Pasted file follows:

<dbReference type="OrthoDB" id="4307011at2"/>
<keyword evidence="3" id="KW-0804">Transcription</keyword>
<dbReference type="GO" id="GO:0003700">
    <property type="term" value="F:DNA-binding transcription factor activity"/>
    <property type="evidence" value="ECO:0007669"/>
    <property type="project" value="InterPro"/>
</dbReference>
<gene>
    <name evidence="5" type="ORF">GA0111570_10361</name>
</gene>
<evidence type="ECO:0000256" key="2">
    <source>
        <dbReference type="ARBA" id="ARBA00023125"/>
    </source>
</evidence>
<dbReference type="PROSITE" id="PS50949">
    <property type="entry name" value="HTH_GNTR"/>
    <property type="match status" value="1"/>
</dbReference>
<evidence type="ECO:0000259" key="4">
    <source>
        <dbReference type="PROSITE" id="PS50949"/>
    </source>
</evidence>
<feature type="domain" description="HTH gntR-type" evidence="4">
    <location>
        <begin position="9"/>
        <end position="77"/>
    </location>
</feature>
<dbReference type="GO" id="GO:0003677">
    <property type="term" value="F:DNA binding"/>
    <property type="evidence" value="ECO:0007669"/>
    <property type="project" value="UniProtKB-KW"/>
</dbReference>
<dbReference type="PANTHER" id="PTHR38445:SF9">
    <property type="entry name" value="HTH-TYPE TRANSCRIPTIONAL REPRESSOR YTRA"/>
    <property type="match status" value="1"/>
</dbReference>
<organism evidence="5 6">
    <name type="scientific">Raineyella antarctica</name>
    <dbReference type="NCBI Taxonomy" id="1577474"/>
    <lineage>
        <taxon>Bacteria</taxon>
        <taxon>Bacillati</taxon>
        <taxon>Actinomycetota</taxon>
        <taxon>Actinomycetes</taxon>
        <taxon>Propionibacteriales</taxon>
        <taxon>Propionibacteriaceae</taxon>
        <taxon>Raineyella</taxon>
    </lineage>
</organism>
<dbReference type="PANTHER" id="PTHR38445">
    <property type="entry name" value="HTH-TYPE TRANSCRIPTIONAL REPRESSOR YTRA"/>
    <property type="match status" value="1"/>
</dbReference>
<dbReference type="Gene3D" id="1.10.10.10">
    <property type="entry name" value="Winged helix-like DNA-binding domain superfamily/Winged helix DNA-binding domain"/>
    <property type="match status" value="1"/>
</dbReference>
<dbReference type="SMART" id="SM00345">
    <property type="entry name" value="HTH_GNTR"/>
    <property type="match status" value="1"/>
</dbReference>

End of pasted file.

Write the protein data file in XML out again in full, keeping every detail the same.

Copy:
<dbReference type="OrthoDB" id="4307011at2"/>
<keyword evidence="3" id="KW-0804">Transcription</keyword>
<dbReference type="GO" id="GO:0003700">
    <property type="term" value="F:DNA-binding transcription factor activity"/>
    <property type="evidence" value="ECO:0007669"/>
    <property type="project" value="InterPro"/>
</dbReference>
<gene>
    <name evidence="5" type="ORF">GA0111570_10361</name>
</gene>
<evidence type="ECO:0000256" key="2">
    <source>
        <dbReference type="ARBA" id="ARBA00023125"/>
    </source>
</evidence>
<dbReference type="PROSITE" id="PS50949">
    <property type="entry name" value="HTH_GNTR"/>
    <property type="match status" value="1"/>
</dbReference>
<evidence type="ECO:0000259" key="4">
    <source>
        <dbReference type="PROSITE" id="PS50949"/>
    </source>
</evidence>
<feature type="domain" description="HTH gntR-type" evidence="4">
    <location>
        <begin position="9"/>
        <end position="77"/>
    </location>
</feature>
<dbReference type="GO" id="GO:0003677">
    <property type="term" value="F:DNA binding"/>
    <property type="evidence" value="ECO:0007669"/>
    <property type="project" value="UniProtKB-KW"/>
</dbReference>
<dbReference type="PANTHER" id="PTHR38445:SF9">
    <property type="entry name" value="HTH-TYPE TRANSCRIPTIONAL REPRESSOR YTRA"/>
    <property type="match status" value="1"/>
</dbReference>
<organism evidence="5 6">
    <name type="scientific">Raineyella antarctica</name>
    <dbReference type="NCBI Taxonomy" id="1577474"/>
    <lineage>
        <taxon>Bacteria</taxon>
        <taxon>Bacillati</taxon>
        <taxon>Actinomycetota</taxon>
        <taxon>Actinomycetes</taxon>
        <taxon>Propionibacteriales</taxon>
        <taxon>Propionibacteriaceae</taxon>
        <taxon>Raineyella</taxon>
    </lineage>
</organism>
<dbReference type="PANTHER" id="PTHR38445">
    <property type="entry name" value="HTH-TYPE TRANSCRIPTIONAL REPRESSOR YTRA"/>
    <property type="match status" value="1"/>
</dbReference>
<dbReference type="Gene3D" id="1.10.10.10">
    <property type="entry name" value="Winged helix-like DNA-binding domain superfamily/Winged helix DNA-binding domain"/>
    <property type="match status" value="1"/>
</dbReference>
<dbReference type="SMART" id="SM00345">
    <property type="entry name" value="HTH_GNTR"/>
    <property type="match status" value="1"/>
</dbReference>